I wish to thank Pan MacMillan for providing me with a hard copy for review.
About the Author
Meredith Jaffé became a writer via the scenic route. As a schoolgirl she wrote stories and poetry almost exclusively on the topic of horses (her poem The Brumbies was published in the annual school magazine!) When not writing about or riding horses, she channelled her energies into drama classes earning bit parts in the annual school plays. In Year 12, Meredith scored one of the two leading roles in the school’s production of Pride and Prejudice. Playing the part of Darcy remains the pinnacle of her acting career.
Meandering off to university, she majored in English Literature and Sociology and upon graduating she announced that she was going to be a writer. Her parents told her not to be silly and to get a real job, which she did. For 9 years, she worked in an insurance company and later became quite successful as a recruiter, possibly because it allowed her to collect other people’s life stories.
Facing the impending birth of her third child, she decided it was time to write or die wondering. Her early writing caught the eyes of one of the founders of the online women’s magazine The Hoopla and Meredith joined the magazine when it launched in July 2011. In March the following year, Meredith stepped into the role of Editor, Books and enjoyed three blissful years reviewing books and interviewing writers before the magazine closed its doors in March 2015.
Along the way, she was a member of the expert panel that selects the longlist for the Australian Book Industry Awards and chaired panels, presented workshops and interviewed fellow writers for various literary festivals. She volunteers at The Footpath Library where she is the Ambassador Program Coordinator enlisting writers to share the joy of reading with homeless people. She also runs their national EPIC! writing competition for school children.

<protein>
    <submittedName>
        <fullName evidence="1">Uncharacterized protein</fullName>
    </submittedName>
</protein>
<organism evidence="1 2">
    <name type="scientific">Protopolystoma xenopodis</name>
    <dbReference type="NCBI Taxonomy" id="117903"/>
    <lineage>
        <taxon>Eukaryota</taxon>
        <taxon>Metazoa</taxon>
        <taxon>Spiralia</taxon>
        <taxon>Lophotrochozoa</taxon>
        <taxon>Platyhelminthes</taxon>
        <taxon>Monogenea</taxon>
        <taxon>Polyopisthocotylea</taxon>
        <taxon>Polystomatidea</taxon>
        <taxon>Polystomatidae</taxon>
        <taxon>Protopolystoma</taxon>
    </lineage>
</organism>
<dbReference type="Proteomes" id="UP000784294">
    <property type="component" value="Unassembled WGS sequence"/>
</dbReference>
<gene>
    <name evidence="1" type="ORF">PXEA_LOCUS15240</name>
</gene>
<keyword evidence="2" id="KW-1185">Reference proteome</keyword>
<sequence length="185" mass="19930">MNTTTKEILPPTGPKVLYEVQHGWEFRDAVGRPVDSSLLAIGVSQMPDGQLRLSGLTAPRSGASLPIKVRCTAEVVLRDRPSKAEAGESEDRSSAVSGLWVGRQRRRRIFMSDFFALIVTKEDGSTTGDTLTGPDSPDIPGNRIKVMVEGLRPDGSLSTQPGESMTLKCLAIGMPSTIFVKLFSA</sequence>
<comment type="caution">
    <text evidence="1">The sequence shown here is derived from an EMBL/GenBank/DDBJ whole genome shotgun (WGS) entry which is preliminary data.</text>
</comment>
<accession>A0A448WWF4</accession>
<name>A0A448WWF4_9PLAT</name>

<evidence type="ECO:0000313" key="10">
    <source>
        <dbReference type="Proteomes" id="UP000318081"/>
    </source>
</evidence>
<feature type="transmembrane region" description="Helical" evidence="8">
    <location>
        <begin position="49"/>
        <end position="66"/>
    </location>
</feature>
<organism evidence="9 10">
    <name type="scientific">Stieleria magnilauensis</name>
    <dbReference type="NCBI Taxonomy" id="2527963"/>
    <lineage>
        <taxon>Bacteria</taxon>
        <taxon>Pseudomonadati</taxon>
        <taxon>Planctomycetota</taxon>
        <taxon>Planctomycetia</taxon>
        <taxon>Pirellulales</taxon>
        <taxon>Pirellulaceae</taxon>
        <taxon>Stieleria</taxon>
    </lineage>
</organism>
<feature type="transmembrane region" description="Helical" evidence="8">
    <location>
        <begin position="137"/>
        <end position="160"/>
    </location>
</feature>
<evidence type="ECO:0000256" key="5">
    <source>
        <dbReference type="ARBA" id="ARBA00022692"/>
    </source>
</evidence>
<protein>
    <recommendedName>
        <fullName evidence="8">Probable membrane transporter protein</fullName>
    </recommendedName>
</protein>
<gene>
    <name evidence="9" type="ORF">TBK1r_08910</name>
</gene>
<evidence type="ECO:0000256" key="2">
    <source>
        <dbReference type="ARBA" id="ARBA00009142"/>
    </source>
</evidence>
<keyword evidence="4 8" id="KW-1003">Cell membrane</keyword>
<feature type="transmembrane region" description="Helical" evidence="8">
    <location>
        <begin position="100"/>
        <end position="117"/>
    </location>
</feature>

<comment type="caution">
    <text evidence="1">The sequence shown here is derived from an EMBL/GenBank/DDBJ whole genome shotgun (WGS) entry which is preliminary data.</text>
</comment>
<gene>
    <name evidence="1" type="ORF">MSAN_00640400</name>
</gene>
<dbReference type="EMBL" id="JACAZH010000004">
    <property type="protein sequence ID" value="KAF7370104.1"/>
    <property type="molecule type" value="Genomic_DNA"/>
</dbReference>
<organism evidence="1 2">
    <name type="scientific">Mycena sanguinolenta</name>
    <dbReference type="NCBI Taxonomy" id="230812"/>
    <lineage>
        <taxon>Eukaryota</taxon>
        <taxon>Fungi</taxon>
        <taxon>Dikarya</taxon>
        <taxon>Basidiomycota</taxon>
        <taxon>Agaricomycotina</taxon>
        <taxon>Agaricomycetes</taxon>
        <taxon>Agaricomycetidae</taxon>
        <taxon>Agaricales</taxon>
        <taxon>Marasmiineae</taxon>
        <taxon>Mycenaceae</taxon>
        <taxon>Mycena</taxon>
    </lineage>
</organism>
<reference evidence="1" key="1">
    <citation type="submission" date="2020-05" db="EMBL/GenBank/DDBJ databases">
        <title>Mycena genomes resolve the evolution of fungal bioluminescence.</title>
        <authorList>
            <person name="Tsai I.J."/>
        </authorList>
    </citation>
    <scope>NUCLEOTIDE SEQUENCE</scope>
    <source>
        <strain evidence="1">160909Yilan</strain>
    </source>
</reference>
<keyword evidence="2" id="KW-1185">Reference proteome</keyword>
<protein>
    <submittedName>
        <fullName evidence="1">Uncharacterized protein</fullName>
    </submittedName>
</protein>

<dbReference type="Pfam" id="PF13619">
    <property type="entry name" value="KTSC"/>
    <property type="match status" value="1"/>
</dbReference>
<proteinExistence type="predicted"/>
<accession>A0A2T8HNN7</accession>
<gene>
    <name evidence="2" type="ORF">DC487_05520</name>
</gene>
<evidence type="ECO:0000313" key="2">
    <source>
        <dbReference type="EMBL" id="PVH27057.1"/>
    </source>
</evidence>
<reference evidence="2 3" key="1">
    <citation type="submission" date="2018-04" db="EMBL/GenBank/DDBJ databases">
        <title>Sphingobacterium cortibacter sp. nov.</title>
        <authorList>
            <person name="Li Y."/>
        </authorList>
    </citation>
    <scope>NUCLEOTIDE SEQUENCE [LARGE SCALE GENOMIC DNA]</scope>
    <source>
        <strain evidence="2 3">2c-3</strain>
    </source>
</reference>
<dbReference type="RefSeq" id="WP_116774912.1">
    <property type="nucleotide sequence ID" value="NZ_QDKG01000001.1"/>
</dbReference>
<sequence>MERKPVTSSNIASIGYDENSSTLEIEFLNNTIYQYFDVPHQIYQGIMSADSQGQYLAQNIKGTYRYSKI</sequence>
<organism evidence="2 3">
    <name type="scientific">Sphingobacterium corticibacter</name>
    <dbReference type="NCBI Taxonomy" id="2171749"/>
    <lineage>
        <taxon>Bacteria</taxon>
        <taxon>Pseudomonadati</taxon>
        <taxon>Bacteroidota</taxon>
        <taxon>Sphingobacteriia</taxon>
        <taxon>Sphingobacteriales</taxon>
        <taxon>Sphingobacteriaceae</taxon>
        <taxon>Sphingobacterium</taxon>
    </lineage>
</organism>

For more on Meredith and her debut novel, see my Q & A here.
About the Book
"I promise you one thing, young lady. Building a fence is not going to keep the world out and won't keep your children in. Life's not that simple."
Gwen Hill has lived on Green Valley Avenue all her adult life. Here she brought her babies home, nurtured her garden and shared life's ups and downs with her best friend and neighbour, Babs. So when Babs dies and the house next door is sold, Gwen wonders how the new family will fit settle into the quiet life of this cosy community.
Francesca Desmarchelliers has high hopes for the house on Green Valley Avenue. More than just a new home, it's a clean slate for Frankie, who has moved her brood from Sydney's inner city to the leafy north shore street in a bid to save her marriage and keep her rambunctious family together.
To maintain her privacy and corral her wandering children, Frankie proposes a fence between their properties, destroying Gwen's lovingly cultivated front garden.
To Gwen, this as an act of war.
Soon the neighbours are in an escalating battle that becomes about more than just council approvals, and boundaries aren't the only things at stake.”
Pub date: 30/08/2016
Imprint: Macmillan Australia